There were no invitations sent, just a zoom link. We logged in, like we would for any other official meeting. It was our first time attending a wedding virtually. A kind of wedding, where we sit dressed in our finest clothes waist up, but remain in pajamas waist down.
Inside the bride’s ‘personal room’ on Zoom, sat her parents in one rectangular window, and her to-be-in-laws in another rectangular window. Both the parties had logged in from India to see the couple get married in a temple in Las Vegas.
The bride popped in and out of yet another rectangular window. She wore a red and blue sari, with gold designs along its border. The 2D image did little to bring out the flow of the six-yard fabric, or the shine of the gold thread. The groom came on screen next. It was time for them to exchange garlands, and the temple priest to declare them husband and wife.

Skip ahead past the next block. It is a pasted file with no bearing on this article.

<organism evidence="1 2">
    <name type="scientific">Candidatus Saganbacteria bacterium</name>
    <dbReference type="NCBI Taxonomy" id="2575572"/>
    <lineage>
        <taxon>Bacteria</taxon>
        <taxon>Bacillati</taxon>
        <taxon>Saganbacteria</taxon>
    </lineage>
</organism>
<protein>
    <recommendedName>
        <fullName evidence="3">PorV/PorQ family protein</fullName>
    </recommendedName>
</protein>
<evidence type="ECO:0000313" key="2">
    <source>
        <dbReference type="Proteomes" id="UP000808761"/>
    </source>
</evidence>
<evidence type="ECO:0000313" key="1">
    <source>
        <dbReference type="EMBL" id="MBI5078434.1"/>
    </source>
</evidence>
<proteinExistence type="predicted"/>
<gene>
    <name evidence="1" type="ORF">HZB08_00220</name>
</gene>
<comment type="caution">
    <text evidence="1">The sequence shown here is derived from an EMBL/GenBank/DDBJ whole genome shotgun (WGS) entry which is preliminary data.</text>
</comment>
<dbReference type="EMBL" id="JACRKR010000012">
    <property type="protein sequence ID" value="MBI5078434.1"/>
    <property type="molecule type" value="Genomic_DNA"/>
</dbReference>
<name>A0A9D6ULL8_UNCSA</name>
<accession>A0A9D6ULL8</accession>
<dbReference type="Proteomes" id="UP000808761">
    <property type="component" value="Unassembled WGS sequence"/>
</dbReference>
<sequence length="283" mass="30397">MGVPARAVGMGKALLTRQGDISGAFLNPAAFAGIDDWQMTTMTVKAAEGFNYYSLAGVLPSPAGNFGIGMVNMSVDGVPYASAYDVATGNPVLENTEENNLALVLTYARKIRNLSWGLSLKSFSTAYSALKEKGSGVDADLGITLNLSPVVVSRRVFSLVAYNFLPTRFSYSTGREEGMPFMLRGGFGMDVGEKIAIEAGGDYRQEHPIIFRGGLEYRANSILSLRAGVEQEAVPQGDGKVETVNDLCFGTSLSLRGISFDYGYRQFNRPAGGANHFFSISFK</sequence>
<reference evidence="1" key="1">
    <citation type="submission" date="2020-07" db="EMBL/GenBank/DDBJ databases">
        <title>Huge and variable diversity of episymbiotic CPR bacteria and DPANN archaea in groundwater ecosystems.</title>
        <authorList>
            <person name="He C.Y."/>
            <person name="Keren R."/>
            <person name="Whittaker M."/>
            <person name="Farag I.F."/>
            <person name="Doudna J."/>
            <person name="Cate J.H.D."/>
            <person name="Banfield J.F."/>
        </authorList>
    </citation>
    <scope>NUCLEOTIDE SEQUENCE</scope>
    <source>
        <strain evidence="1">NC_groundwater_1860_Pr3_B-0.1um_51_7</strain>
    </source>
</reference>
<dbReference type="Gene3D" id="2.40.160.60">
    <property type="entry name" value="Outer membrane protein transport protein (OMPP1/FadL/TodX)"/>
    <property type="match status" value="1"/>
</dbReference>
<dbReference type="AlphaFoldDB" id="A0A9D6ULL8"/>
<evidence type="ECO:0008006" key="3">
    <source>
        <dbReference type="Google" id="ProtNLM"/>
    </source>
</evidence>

The groom’s dad played traditional wedding music on his phone. The music percolated to the rest of the windows as if there was a crack on each. Some faces within these windows remained stuck, some hidden. Meanwhile, in one of the windows, the couple was wed. We realized it when a row of hasty congratulations ensued, and the windows closed one by one like bubbles dissolving on a sheet of water.
The day continued with no remnants of a celebratory occasion, but just a faint memory that two of our close friends had started a long journey together. To that, we said cheers with a bowl of banana chocolate chip cake and vanilla ice cream.